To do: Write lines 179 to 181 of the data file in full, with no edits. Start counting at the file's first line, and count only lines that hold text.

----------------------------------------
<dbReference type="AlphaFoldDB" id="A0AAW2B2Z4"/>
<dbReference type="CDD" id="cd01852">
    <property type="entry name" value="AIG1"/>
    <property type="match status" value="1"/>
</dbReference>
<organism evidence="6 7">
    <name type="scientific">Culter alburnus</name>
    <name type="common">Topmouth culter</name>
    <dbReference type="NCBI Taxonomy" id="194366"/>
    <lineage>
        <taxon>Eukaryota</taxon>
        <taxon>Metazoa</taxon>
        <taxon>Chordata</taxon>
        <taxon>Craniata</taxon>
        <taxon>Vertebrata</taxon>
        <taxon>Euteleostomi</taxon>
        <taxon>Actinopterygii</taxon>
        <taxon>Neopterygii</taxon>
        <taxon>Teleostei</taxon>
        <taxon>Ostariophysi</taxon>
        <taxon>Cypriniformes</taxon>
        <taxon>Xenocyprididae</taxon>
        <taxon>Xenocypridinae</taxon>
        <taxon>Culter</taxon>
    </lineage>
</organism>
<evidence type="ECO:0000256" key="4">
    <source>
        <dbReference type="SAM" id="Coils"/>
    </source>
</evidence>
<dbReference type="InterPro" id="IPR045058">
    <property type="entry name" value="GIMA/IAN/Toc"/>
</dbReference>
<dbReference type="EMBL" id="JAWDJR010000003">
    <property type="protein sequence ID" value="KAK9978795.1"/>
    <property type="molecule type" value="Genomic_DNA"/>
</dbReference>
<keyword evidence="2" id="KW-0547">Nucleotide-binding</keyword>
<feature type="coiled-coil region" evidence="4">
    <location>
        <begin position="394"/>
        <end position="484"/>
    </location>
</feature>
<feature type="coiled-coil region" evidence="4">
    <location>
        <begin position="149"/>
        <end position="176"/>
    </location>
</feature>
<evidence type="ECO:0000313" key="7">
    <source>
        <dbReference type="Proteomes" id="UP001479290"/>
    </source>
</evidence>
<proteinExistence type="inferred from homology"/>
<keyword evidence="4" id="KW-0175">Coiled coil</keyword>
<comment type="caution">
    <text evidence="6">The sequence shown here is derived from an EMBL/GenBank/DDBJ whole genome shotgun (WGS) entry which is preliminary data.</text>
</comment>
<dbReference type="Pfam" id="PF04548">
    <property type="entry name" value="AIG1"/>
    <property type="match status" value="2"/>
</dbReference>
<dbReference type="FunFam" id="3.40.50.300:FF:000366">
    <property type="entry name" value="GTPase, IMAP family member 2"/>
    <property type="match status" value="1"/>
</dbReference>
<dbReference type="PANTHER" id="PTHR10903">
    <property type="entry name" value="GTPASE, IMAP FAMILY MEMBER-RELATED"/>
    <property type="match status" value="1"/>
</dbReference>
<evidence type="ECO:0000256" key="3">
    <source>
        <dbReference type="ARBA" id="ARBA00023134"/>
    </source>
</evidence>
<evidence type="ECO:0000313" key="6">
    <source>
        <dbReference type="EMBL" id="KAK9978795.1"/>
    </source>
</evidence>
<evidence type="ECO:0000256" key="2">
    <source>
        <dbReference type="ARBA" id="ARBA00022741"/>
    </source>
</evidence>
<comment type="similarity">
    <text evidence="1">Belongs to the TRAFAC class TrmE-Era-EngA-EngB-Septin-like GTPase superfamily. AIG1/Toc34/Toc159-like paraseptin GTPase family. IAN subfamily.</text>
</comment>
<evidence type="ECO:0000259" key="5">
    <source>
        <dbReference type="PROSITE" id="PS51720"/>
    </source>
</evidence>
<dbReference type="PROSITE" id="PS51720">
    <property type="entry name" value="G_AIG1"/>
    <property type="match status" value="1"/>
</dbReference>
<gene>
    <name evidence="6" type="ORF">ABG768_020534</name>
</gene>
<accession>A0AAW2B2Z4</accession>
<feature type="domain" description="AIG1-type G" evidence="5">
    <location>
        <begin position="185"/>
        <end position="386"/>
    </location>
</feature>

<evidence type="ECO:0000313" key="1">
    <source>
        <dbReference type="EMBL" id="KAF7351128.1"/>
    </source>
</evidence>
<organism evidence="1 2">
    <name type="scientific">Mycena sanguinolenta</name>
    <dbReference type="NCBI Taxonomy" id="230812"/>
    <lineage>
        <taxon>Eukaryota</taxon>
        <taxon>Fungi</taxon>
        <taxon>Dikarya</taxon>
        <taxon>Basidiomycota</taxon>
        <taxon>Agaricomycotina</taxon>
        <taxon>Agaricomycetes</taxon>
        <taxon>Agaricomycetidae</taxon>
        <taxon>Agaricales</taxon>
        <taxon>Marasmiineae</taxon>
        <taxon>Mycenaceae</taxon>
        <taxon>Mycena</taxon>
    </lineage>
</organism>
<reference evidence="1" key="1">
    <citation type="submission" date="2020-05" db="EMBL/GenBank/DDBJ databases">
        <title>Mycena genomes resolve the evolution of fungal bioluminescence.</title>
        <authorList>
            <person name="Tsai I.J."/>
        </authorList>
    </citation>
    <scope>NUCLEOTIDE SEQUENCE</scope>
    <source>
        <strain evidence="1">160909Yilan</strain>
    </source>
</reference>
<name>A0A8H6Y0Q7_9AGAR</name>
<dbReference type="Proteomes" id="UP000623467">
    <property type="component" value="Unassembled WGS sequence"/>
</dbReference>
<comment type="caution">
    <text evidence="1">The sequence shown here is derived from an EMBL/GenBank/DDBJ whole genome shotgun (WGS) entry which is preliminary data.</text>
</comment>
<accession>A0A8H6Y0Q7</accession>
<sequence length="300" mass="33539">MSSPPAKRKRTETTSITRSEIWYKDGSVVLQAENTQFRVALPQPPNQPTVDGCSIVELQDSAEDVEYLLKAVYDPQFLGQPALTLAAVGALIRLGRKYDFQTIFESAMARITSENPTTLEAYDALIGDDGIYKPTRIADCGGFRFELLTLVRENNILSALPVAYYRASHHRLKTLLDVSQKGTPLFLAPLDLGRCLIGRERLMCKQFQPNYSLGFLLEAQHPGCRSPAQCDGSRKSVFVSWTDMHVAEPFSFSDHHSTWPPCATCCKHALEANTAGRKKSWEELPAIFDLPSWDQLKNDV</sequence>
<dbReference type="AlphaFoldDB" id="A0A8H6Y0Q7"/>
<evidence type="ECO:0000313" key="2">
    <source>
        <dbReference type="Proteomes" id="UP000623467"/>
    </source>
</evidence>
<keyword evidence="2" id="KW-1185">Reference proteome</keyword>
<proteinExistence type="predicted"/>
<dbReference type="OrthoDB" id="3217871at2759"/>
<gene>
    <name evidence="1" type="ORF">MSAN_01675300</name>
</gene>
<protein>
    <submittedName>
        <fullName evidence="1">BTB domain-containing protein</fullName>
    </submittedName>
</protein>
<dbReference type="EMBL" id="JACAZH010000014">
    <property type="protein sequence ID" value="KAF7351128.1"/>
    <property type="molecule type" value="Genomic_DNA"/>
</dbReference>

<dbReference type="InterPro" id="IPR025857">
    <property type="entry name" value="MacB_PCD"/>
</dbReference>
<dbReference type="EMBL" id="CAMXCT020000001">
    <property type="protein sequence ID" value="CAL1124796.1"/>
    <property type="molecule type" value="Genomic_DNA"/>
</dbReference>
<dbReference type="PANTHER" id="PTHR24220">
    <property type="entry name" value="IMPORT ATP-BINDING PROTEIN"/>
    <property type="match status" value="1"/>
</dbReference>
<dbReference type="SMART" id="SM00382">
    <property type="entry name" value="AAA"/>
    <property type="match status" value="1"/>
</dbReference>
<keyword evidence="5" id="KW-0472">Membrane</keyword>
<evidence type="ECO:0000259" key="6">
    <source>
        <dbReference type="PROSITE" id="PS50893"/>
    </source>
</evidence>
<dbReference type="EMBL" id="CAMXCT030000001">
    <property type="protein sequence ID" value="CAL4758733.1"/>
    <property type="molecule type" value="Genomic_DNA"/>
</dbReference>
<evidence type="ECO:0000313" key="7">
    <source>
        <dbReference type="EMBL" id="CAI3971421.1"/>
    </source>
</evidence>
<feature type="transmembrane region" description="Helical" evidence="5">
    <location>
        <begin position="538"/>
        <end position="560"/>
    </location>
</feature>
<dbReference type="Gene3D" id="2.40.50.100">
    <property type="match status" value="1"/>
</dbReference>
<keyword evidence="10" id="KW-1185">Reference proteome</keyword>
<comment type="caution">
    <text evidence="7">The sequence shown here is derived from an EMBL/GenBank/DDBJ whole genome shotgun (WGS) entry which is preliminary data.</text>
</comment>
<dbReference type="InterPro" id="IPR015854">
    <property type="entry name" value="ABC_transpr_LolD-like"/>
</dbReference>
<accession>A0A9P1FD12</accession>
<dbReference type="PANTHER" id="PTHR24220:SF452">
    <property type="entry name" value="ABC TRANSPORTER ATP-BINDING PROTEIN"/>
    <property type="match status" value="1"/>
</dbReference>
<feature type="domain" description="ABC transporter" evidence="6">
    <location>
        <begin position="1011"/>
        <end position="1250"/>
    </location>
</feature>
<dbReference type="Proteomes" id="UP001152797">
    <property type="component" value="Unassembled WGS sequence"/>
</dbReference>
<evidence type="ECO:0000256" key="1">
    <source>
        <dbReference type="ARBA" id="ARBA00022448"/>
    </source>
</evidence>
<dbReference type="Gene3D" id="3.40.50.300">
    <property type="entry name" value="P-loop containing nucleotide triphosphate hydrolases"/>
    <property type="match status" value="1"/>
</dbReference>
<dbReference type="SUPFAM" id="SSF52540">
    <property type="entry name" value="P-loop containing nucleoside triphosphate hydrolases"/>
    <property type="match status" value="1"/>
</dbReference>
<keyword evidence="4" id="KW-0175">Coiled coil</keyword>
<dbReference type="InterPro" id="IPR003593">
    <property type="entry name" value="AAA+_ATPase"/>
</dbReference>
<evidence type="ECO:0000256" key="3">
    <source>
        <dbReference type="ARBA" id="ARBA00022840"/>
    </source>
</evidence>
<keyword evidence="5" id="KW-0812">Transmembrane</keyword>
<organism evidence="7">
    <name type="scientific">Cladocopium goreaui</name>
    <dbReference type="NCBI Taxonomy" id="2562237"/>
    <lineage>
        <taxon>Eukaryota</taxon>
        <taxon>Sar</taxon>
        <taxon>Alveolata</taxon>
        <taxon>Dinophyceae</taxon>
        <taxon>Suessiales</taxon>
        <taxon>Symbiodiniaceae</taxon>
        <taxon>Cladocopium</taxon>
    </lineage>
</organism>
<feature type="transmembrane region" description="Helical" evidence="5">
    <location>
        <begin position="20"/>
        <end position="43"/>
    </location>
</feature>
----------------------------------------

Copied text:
    <property type="protein sequence ID" value="CAL1124796.1"/>
    <property type="molecule type" value="Genomic_DNA"/>
</dbReference>